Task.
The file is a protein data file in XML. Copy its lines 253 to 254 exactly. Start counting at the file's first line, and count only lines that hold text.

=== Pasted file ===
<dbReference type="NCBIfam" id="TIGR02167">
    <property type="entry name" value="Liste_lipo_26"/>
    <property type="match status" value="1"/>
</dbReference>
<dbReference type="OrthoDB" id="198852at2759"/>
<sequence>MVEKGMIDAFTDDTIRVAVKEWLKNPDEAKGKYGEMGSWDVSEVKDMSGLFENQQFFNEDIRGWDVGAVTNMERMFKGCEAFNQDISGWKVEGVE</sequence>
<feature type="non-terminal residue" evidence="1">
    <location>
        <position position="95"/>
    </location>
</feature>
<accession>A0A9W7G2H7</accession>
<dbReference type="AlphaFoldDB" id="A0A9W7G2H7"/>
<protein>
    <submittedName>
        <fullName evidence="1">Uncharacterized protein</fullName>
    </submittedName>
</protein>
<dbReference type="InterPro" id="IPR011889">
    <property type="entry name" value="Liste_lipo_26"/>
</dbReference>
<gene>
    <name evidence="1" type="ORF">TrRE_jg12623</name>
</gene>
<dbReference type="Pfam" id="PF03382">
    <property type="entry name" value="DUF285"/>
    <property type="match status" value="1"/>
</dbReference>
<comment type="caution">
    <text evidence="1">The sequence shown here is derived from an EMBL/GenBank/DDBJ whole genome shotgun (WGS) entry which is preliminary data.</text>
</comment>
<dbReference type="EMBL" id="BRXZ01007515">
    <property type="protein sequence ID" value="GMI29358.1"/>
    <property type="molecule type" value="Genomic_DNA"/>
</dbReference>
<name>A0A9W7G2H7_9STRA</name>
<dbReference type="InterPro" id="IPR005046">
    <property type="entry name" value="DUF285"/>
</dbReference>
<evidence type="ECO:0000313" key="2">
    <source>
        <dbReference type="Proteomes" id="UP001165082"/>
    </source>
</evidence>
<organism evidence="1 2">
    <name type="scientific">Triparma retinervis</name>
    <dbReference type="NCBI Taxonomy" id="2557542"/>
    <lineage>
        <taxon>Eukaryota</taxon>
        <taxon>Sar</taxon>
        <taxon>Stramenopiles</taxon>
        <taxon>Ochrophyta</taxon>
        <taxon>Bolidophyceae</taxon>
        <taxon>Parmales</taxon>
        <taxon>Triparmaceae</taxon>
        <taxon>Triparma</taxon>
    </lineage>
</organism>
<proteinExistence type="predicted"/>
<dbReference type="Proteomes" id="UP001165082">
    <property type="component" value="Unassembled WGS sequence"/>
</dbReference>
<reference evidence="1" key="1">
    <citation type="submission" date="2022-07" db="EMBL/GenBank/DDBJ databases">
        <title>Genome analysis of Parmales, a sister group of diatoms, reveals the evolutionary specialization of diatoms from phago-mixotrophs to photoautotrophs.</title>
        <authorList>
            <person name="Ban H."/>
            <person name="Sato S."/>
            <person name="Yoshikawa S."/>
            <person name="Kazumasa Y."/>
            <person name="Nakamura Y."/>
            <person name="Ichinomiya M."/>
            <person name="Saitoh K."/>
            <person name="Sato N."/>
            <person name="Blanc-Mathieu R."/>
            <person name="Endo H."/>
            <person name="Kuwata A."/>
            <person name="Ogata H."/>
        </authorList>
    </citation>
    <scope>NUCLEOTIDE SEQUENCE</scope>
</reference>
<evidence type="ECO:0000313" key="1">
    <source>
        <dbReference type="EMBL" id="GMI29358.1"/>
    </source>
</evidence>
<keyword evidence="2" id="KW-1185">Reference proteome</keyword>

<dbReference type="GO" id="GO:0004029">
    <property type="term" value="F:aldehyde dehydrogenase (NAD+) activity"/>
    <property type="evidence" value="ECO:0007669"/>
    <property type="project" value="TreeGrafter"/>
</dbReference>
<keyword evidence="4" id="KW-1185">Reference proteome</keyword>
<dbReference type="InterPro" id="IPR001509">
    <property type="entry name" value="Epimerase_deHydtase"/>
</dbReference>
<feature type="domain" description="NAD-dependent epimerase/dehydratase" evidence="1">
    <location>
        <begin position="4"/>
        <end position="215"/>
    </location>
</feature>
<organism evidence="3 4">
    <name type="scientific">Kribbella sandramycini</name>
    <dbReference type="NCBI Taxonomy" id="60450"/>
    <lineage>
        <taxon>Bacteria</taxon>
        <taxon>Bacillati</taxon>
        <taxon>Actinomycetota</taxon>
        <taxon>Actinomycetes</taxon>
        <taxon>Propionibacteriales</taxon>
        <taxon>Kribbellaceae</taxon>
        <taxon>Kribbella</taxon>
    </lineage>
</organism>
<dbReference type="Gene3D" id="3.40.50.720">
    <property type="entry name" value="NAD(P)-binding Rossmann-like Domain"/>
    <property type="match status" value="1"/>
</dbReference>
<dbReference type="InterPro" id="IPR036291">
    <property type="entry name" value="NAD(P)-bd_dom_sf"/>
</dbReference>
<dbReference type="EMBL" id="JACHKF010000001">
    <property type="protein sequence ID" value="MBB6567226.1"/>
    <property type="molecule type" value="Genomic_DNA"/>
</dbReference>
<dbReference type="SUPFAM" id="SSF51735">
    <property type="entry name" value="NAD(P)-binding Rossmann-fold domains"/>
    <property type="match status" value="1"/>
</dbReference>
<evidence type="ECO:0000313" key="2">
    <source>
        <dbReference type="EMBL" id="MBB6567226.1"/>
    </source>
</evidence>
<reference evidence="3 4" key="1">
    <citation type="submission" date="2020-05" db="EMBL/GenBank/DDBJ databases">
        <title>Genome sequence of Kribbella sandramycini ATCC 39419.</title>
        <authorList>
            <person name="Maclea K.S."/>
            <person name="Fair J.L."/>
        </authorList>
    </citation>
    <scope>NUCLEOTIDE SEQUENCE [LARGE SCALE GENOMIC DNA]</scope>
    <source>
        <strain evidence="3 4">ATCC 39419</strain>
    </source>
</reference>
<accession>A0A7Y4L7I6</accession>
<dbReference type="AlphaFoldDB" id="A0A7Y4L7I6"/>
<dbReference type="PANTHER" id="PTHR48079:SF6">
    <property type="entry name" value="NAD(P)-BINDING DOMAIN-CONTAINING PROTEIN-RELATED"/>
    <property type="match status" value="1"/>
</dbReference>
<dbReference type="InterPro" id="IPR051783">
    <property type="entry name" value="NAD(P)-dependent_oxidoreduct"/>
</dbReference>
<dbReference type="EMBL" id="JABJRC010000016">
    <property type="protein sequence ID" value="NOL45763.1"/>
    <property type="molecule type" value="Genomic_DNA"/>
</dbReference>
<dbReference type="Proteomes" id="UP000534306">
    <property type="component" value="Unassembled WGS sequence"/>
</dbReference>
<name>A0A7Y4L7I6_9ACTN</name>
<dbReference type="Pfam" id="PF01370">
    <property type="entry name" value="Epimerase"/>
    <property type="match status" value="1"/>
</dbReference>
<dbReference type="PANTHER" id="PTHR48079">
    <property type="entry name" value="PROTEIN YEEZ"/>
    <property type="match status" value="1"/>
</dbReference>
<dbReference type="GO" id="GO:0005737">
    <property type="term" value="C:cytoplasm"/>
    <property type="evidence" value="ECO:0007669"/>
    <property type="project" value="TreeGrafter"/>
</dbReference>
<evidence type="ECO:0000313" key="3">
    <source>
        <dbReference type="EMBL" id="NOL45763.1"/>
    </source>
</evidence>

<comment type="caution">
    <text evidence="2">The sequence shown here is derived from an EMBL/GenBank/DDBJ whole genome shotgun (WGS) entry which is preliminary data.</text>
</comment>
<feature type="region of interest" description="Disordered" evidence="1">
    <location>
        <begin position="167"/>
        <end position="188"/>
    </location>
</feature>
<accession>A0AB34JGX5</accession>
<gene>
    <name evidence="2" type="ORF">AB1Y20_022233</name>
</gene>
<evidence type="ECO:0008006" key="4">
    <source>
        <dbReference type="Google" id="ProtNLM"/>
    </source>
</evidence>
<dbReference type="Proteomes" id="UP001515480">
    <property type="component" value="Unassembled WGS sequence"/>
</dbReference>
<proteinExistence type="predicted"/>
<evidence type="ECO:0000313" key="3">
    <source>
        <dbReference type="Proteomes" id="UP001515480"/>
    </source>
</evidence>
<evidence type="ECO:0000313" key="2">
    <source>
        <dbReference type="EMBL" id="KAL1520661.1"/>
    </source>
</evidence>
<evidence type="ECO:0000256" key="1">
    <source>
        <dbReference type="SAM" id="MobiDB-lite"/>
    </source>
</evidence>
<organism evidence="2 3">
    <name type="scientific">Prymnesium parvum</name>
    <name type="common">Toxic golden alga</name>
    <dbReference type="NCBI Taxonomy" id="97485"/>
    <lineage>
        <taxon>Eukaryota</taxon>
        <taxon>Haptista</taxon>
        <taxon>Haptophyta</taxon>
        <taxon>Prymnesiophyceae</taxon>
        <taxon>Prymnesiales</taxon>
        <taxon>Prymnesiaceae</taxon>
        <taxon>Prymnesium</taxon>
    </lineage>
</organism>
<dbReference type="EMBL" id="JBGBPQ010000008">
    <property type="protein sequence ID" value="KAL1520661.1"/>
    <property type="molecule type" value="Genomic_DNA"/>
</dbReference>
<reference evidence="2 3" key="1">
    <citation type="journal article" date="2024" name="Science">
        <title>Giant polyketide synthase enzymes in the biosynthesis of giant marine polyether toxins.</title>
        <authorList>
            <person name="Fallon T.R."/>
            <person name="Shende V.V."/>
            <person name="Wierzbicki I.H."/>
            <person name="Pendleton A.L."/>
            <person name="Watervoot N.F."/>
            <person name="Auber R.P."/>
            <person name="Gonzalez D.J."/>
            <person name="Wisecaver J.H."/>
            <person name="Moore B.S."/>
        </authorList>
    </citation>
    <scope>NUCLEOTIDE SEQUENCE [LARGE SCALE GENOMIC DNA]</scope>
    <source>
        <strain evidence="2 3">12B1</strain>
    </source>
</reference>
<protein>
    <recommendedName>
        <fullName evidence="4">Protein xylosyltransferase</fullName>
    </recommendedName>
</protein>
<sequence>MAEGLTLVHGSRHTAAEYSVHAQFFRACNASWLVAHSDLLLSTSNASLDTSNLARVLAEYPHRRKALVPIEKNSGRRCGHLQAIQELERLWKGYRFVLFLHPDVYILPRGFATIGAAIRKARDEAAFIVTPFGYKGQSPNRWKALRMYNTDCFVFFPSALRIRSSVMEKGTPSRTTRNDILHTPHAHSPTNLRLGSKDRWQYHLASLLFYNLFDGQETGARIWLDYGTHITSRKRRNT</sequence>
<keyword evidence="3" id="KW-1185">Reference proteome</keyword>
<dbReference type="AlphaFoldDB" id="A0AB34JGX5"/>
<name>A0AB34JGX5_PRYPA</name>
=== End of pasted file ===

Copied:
        </authorList>
    </citation>